Friday, November 27, 2009

Spicy Ketchupy Tofu with Cauliflower Rice

Spicy Ketchupy Tofu
1 package extra firm tofu
flour for dredging
1.5 cups ketchup
0.5 cups oil (like peanut or canola)
cayenne pepper
1 garlic clove minced
lemon juice to taste
salt & pepper

This is from Mark Bittman's "How to Cook Everything Vegetarian." Because he gushed about it, I overcame my fear of the ketchup sauce. It turned out to be very General Tso's Chickeny and awesome.
  • Slice or crumble tofu
  • Dredge in flour
  • Sprinkle with salt & pepper & fry in 1/3 cup oil over medium high heat until browned (at least 6 mins)
  • Remove tofu from skillet
  • Add remaining oil to skillet
  • Add garlic and cook for about a minute
  • Add ketchup
  • Add cayenne pepper to taste
  • Cook for about 5 minutes until sauce thickens and gets all sticky/caramelized
  • Return tofu to skillet and cover with sauce
  • Add some lemon juice to taste
Cauliflower Rice
Chop up cauliflower in food processor until about the size of rice (it sort of resembles couscous). Microwave in covered dish for about 5 minutes until soft with no added water. Voila, a yummy rice substitute that goes well with lots of stuff. (You can also make awesome fried rice out of this. There are loads of recipes online.)

turkey meatloaf

i make this at home more than any other meat dish, cuz its so easy and so yummy

preheat oven to 350

mix these ingredients in a large bowl:

1 lb ground turkey
1/2 cup chopped onion (yellow, red, or whatever)
1/2 cup corn flakes
1/2 cup to 3/4 cup red sauce (i usually use something like newman's own)
1 egg
salt and pepper to taste

optional - 1 tablespoon mustard
optional - 1/8 cup chopped parsley

pat into a greased or no-stick loaf pan, or mound into a loaf on a greased shallow baking pan and bake for one hour

is really good with sweet potato fries.

Wednesday, November 4, 2009

Kimchi Raw Ramen

This is sorta a salad and soup combined. Good for lunch or dinner. It's gets your raw in there as well as the warming soup.

Serving one person:
brown rice udon noodles (i know it's not ramen but hea, it's healthy)
kimchi plus about a 1/4 to 1/3 cup of it's brine (or veg stock if you don't have enough brine)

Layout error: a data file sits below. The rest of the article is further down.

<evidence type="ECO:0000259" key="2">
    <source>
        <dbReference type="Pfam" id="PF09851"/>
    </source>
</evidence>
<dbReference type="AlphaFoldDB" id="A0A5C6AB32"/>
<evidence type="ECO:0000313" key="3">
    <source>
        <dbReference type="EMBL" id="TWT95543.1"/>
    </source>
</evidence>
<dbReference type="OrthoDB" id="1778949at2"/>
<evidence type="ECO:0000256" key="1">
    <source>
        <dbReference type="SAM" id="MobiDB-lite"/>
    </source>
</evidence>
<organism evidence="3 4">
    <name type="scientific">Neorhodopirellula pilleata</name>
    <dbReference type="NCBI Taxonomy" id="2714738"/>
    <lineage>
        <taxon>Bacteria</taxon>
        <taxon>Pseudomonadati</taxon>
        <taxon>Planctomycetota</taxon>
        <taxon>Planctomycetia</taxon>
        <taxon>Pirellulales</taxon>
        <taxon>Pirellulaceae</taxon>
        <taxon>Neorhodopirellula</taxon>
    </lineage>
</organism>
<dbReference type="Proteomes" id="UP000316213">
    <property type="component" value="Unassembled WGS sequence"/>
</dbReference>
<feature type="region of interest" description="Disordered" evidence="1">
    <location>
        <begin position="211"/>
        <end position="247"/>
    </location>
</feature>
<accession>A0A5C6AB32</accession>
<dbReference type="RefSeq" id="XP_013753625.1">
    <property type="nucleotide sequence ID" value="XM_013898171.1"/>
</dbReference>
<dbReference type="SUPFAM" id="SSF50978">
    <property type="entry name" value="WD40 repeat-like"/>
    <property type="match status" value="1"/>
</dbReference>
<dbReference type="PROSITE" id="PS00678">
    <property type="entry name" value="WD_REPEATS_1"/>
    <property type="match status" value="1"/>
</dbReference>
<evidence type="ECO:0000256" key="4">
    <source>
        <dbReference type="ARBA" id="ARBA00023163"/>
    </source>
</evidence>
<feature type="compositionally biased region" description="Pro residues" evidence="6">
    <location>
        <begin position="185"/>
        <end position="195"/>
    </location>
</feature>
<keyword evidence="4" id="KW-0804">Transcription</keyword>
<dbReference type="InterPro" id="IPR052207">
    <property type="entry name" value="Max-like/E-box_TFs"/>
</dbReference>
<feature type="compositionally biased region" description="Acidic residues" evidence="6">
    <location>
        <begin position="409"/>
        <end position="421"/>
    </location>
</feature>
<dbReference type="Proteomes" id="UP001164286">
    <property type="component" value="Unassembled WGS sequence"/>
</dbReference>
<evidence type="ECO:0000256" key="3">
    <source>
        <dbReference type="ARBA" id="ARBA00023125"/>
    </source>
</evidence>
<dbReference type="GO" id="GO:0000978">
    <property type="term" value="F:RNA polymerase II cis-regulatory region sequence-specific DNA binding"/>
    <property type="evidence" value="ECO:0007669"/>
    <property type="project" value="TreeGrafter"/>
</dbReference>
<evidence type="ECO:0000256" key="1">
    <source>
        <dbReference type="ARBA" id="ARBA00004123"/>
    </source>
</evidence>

sesame oil
chili flakes or tabasco
1/2 carrot very thinly sliced
some zucchini very thinly sliced
1 spring onion
about a tblsp of chopped coriander
a few fresh mushrooms chopped (i didn't have any this time!)

Cook your noodles. Put aside and then add some of the kimchi brine to the pan and heat it up. Throw a few splashes of tamari in and then add your noodles back in. Add some water if you want more broth. Take off the heat and put it in a bowl. Add all your veggies, a heaping amount of kimchi, add a bit of chili on top, coriander and a few splashes of sesame oil. My favorite kitchen utensil for thin slicing is pictured above. Works great for carrots and zucchini!

Tuesday, November 3, 2009

Tempura At Home

You know how you are tempted to order tempura when you have Japanese take out or delivery and it's always soggy by the time you eat it and sort of a bummer? Well for real, just make it yourself. It's INCREDIBLY EASY and so satisfying.

For the vegetables, pre-cook them by steaming them or blanching and shocking them so they're not raw when you dip them in the batter and fry them, this will make them soft and delicious when you crisp them up.

From what I've read, the key is to getting the batter really cold and dipping your veggies right before you fry them. Double dip if you like extra coating. Classic tempura isn't fried long enough to brown, but us Americans might like it that way.

Tempura Batter

1 cup AP flour (AP whole wheat would work, I am pretty sure rice flour or another gluten free flour would work too)
1 cup seltzer
2 t. salt

In a quart container, add all ingredients, shake them up and store overnight in fridge.
When you're ready, heat oil to frying temp in a deep pan or wok so there is room for the veggies to swim.
When oil is hot, dip veggies in batter and drop in hot oil, frying until just golden. Remove from oil and drain on newspaper or paper towels. Sprinkle a bit more salt over the veggies and serve quickly with a nice ginger soy or ponzu sauce.

Notes to myself after my first run:
make sure oil is HOT.
make sure the oil is not crowded.
make sure you are hungry.